Even though we were in the same room as each other, I never met C.D.B. Bryan. He was at Penn State with his mother, Katharine, the widow of John O’Hara, to dedicate the opening of the O’Hara study early in 1975, an event I covered for the Centre Daily Times. After all, O’Hara and I went way back, although I had never met him either, hadn’t even been in the same room with him.
Years later, after Bryan had published Friendly Fire, I caught up with him via the telephone and tried to lure him to Penn State. I was, at the time, in charge of getting judges for the Katey Lehman Writing Contest and I thought Bryan would make a good judge. Unfortunately, we couldn’t make it work but it was then that I learned that he had been at the dedication of the O’Hara study.
I used the phone call to apologize for a mistake I had made with his name. Perhaps to some it would be a venial sin, but in the newsroom getting someone’s name wrong is a mortal sin and I had carried the burden of this sin long enough.
I confessed that I had cited him in a essay or a book somewhere (I can’t find it today) and referred to him as O’Bryan. Maybe it was the O’Hara connection that made me do it.
He laughed. He told me that his sister had gotten him personalized pencils as a gift and they bore the name C.D.B. O’BRYAN. She never noticed the error and so my mortal sin was instantly reduced to a venial sin, my penance done for confessing, erased from the Book of Sins.
I took notice of Bryan with the publication of Friendly Fire, a book about the skepticism of an Iowa mother after the death of her son in Vietnam. Friendly fire comes from your friends, not your enemy, and the soldier’s mother could not grasp how her son had died. She suspected foul play.
What held my attention was the way Bryan told the story. A mystery, the book is written in the conventional third person for the first two-thirds of the pages, as we follow the parents—and primarily the mother—dealing with the mystery of their son’s death and how the mother evolves into an anti-war advocate.
And then Bryan shifts—unwillingly, he says—to the first person because he has to tell us what he learned from his investigation of the soldier’s death. The shift is jarring, but as you read on, it works. The story is no longer about the soldier’s death, but what Bryan learned in his investigation. The shift makes sense.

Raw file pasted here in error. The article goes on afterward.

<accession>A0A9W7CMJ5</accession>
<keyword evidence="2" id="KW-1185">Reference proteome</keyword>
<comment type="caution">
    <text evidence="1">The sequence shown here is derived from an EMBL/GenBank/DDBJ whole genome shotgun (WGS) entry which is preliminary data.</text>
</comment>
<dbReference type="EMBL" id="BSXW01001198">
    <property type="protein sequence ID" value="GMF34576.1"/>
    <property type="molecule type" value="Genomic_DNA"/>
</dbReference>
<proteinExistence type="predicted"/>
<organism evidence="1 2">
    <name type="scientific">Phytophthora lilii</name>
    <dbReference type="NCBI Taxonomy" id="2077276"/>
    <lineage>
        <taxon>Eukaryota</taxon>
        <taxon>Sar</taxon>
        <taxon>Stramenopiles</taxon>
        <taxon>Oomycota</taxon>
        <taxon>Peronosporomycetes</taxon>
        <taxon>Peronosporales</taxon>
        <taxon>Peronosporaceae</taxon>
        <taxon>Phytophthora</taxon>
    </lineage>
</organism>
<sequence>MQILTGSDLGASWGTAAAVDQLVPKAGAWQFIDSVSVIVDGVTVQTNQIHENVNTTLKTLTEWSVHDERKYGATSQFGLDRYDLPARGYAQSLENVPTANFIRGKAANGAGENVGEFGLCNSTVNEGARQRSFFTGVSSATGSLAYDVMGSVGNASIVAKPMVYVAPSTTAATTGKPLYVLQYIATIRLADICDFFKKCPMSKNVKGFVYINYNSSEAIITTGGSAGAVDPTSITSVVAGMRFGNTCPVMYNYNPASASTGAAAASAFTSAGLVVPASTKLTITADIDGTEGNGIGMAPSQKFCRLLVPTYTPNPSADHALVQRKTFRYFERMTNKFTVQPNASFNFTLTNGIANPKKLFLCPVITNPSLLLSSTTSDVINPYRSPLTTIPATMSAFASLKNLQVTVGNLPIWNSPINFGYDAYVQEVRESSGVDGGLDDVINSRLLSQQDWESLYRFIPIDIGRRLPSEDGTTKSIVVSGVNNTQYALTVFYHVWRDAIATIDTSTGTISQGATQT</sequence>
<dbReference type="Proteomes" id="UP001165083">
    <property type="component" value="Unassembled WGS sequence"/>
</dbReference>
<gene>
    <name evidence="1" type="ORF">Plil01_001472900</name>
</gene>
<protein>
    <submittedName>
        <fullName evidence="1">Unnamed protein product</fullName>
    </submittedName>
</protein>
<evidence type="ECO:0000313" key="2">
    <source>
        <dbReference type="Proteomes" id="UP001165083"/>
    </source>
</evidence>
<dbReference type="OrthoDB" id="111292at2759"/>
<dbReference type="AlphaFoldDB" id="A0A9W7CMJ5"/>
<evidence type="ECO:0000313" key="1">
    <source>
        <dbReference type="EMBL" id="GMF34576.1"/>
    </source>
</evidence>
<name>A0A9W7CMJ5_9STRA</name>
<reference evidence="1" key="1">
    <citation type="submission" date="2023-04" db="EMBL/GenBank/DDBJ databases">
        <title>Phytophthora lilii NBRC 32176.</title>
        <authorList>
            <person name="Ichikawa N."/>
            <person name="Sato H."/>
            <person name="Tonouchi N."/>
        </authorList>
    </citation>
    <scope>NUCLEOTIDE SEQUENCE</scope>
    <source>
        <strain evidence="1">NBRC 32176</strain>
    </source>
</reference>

Bryan wrote several books in his lifetime, but the author of his obituary in the New York Times last week said his career was distinguished by Friendly Fire. I would agree. I still have the book and would urge anyone interested in good nonfiction to read it and study Bryan’s methods. They’re still good today.
The most important thing I learned in the Navy’s radio school was not Morse Code. I could barely copy 20 words a minute when I graduated from radio school and was pretty much useless when I got to the fleet. It was a good thing most of what we did was done on a teletype machine. I can type.
No, the most important thing I learned was when something electrical didn’t work first make sure it’s plugged in. You laugh, I’m sure, but I’ve seen it time and again with others who didn’t do that simple step first and wasted a lot of time trying to make something work that wasn’t broken.
One of my radio school classmates was a guy named Fisher. I think he came from Buffalo. He was a really intelligent person and grasped most of what we were taught quite quickly. But there was one lesson that eluded him: the difference between current and voltage.
Current was easy to grasp. That’s what flows through electrical wires (when they’re plugged in). Fisher could not grasp voltage. The rest of us did because we took orders unquestionably. But Fisher, as I said, was intelligent and he needed a better understanding. In his mind, voltage flowed with current.
Turns out, voltage is a rather complex thing to explain, as I learned in doing research for this essay. But I remember what our instructor in radio school told Fisher: Voltage is a measurement taken at a certain point in the wire. It doesn’t flow. It can be found anywhere along a wire, but it doesn’t flow. It’s there and there and there, but it didn’t flow there.
Fisher could not understand that, and when we graduated, we marched to our ceremonies with our homemade class banner that proclaimed: THE FISH KNOWS THAT VOLTAGE FLOWS.
The same problem arises with the people on television who claim to be meteorologists. They don’t understand that temperature is a measurement of the air. It’s just like voltage. It’s there and there and there. It goes up and down.
But what temperature does not do is get colder or hotter. The air does, but the temperature is unfeeling. It just measures how hot or how cold the air is and leaves the rest to us. We’re the ones who decide if it’s hot or cold.
That’s why I cringe when I hear TV weather people say that temperatures will be warm or cold. Every time I hear it, it reminds me of Fisher and the flawed logic of flowing voltage.